Assessment of left ventricular functional preservation during isolated cardiac valve operations
To evaluate intraoperative changes in myocardial performance during valvular operations, ventricular functional measurements were obtained in 16 patients before and after elective cardiac valvular replacement. Six patients had mitral regurgitation, four had mitral stenosis, and six had calcific aortic stenosis; all patients underwent isolated mitral or aortic valve replacement. Cold potassium crystalloid cardioplegia, topical hypothermia, and low-flow systemic hypothermia were employed uniformly. Just before and 10 minutes after cardiopulmonary bypass was discontinued, left ventricular pressure and volume data were recorded at four to five different steady-state levels of filling produced by blood infusion or withdrawal from the aortic cannula (mean end-diastolic pressure range, 10-22 mm Hg; mean end-diastolic volume range, 120-168 ml). Portable first-pass radionuclide ventriculography and simultaneous micromanometry were used for construction of left ventricular pressure-volume loops from which stroke work and end-diastolic volume were calculated. Two-dimensional transesophageal echocardiograms also were recorded, and epicardial pacing maintained heart rate as constant as possible. As compared with prebypass measurements, echocardiographic left ventricular wall volume changed insignificantly after the valvular procedures (178-181 ml/m2, p > 0.5). The stroke work-end-diastolic volume relationship before and after operation was highly linear in all studies (mean = 0.97). The slope and x intercept of this relationship did not change significantly after operation, indicating a stable level of left ventricular function (from 12.7 x 104 to 10.10 x 104 ergs/ml and from 67 to 57 ml, respectively; p > 0.3). These findings suggest that current myocardial protection techniques, together with careful anesthetic and operative management, are quite effective in preserving cardiac performance during isolated valvular replacement. The results also support the application of this new functional analysis to future clinical studies.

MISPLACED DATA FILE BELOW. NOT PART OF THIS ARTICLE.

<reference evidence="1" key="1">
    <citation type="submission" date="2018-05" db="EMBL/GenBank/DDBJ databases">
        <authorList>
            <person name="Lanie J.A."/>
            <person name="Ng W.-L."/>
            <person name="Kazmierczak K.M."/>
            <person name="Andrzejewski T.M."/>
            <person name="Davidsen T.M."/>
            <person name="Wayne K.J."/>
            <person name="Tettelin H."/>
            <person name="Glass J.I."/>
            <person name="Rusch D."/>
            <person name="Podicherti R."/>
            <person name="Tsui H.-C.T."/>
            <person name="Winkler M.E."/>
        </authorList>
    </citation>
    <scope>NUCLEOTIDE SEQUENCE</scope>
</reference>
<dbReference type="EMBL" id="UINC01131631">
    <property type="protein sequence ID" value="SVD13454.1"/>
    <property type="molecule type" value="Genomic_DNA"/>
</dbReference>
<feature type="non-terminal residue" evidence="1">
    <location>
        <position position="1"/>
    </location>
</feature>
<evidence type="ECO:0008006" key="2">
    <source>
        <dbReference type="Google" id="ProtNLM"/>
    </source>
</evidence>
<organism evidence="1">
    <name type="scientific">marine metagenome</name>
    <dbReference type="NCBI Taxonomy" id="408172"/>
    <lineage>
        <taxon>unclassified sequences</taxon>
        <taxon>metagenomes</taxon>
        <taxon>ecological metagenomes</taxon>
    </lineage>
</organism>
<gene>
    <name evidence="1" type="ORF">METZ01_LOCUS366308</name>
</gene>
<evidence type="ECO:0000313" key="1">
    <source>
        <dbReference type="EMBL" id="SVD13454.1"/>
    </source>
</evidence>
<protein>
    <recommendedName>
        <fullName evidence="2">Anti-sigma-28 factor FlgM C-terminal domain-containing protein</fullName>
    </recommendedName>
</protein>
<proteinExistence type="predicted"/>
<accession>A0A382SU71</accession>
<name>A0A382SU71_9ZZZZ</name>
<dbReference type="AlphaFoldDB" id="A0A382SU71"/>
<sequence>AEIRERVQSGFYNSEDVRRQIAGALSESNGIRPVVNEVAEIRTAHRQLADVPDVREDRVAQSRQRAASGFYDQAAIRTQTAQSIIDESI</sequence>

Harpole, DH; Rankin, JS; Wolfe, WG; Smith, LR; Young, WG; Clements, FM; Jones, RH
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